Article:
Mediating Difference through Community-Based Design in Urban Contexts

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Difference is a fundamental aspect of human life, especially within mixed urban communities where people are differentiated by age, ethnicity, religion, standards of living, organizational affiliations, and cultural traditions. This raises the question of how such communities can shape the future of their shared environments in more just ways, given that each individual or societal group holds a different claim for what it means to have a good life. My dissertation, spanning three years of participatory design fieldwork in New York City, investigates how design researchers can engage communities with and through design to better mediate difference in urban contexts. It further examines how difference in turn can help us rethink how we imagine and do design itself. I approach these questions through situated pedagogical design programs that offer socio-spatial contexts for ethnographic observations and participation. I show how design can support mediating difference in such contexts through three projects, each involving a different constellation of community groups from NYC. I also identify three stances to approaching difference from democratic and care techno-science theories and interpret each project through one of the stances. The first stance, called public deliberations, tries to resolve difference through deliberations that ultimately work towards the majority claim. The second stance, which I term pluralistic care, advocates bringing pieces of difference into the public realm, and attuning to them with curiosity, dialogical skills, and care. The third stance, called agonism, calls for creating spaces of conflict that do not shy away from difference and making disfranchised claims visible. The dissertation fieldwork reveals that public deliberations largely work to surface common claims, but do not necessarily create rapport around difference and minoritized claims. The pluralistic care stance can bring us closer to a state of equilibrium around difference but it entails relational work that might leave little or no time for other design goals such as producing material artefacts. The agonism stance has a strong potential to reveal invisiblized claims that the other two stances may not reveal. It is however socially and emotionally risky, which requires more research on the supervisory roles designers should play in such contexts and the modes and moves of conflict that break, rather than extend and deepen, the nature of design and difference encounters. The choice of one approach over another ultimately depends on the goal of the design context, the desired affordances, and the social justice considerations in place. I conclude by reflecting on the affordances and limitations of an interventionist ethnographic approach to design and critical theory, and suggest new research trajectories in design around unmaking.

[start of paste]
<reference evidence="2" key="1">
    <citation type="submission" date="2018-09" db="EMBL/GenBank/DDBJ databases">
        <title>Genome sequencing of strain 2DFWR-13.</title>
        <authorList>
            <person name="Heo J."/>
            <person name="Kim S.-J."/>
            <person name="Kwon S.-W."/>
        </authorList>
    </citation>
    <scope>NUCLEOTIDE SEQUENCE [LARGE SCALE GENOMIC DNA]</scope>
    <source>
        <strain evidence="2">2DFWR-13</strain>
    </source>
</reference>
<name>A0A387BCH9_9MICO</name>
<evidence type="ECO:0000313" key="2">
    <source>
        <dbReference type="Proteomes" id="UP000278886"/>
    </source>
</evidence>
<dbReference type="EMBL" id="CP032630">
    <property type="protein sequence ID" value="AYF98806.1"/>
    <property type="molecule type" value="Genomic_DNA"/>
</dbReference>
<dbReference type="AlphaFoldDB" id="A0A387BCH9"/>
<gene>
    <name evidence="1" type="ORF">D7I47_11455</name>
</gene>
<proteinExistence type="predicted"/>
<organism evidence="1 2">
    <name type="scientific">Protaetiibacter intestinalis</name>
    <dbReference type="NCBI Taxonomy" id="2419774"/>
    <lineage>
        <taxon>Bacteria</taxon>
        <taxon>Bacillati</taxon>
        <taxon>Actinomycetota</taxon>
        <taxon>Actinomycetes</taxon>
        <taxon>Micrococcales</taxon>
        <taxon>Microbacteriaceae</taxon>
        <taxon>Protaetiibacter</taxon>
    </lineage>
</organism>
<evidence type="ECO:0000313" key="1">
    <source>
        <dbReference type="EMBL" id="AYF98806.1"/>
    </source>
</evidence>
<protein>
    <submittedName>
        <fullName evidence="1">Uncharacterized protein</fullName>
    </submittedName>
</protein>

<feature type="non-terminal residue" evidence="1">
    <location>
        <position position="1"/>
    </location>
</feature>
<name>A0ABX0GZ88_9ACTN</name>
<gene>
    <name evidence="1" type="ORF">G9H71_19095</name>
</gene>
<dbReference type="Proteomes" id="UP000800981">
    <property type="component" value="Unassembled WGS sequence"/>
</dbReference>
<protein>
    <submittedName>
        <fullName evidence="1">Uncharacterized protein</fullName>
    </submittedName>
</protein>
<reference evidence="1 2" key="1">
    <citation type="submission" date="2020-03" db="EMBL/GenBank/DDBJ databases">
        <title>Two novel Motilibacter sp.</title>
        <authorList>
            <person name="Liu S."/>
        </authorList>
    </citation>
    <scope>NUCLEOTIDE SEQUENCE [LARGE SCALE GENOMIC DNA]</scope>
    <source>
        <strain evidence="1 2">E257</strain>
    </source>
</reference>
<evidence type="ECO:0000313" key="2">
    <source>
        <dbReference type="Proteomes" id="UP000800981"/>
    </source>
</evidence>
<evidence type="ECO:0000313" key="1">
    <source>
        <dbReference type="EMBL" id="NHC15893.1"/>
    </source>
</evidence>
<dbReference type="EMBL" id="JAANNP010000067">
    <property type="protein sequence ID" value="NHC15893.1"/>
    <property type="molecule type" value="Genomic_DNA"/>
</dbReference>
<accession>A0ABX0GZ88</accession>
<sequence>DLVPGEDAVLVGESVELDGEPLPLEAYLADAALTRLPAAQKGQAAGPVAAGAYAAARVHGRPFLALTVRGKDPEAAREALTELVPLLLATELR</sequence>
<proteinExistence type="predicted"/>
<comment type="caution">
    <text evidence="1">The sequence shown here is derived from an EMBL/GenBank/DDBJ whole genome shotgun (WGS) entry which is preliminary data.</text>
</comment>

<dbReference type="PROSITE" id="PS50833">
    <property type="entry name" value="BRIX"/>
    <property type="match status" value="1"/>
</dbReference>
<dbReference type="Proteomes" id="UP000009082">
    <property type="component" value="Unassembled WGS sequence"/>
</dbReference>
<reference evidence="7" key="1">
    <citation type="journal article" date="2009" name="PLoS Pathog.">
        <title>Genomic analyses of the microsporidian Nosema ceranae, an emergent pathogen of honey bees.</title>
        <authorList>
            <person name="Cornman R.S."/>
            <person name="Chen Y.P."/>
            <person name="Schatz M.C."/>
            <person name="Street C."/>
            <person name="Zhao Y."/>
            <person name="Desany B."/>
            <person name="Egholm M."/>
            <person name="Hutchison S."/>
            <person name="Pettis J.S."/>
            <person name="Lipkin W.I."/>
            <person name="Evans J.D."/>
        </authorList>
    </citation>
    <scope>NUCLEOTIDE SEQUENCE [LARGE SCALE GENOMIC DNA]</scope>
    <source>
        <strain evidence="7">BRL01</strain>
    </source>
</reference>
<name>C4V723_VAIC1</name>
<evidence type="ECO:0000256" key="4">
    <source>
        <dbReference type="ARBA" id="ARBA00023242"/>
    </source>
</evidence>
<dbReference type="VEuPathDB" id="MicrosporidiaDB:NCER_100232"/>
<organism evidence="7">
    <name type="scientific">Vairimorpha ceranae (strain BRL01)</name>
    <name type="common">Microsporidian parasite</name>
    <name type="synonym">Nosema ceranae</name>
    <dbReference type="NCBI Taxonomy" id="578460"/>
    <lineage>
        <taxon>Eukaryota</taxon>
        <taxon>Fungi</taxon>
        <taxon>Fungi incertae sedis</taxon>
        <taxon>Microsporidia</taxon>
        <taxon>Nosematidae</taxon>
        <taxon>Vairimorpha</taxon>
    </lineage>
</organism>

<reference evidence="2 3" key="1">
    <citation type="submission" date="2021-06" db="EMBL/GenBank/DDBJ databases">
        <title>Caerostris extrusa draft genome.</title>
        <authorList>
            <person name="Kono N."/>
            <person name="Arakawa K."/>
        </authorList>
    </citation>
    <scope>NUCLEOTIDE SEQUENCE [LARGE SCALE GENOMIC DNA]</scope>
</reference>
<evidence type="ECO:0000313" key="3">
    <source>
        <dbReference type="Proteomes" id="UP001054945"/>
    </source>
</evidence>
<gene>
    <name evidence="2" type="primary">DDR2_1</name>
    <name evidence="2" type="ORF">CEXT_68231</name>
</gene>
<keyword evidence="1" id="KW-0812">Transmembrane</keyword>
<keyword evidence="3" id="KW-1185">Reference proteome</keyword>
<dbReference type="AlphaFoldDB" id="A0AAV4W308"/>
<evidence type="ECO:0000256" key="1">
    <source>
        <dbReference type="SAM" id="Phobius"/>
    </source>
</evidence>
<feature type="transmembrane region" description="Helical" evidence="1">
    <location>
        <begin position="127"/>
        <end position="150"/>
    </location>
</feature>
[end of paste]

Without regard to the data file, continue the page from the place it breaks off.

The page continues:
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339 pages
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Parikh, Tapan Suryakant
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Jackson, Steven J.
Ju, Wendy Guang-wen
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Information Science
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Ph. D., Information Science
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Doctor of Philosophy
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Government Document
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Attribution-NonCommercial-ShareAlike 4.0 International
dissertation or thesis
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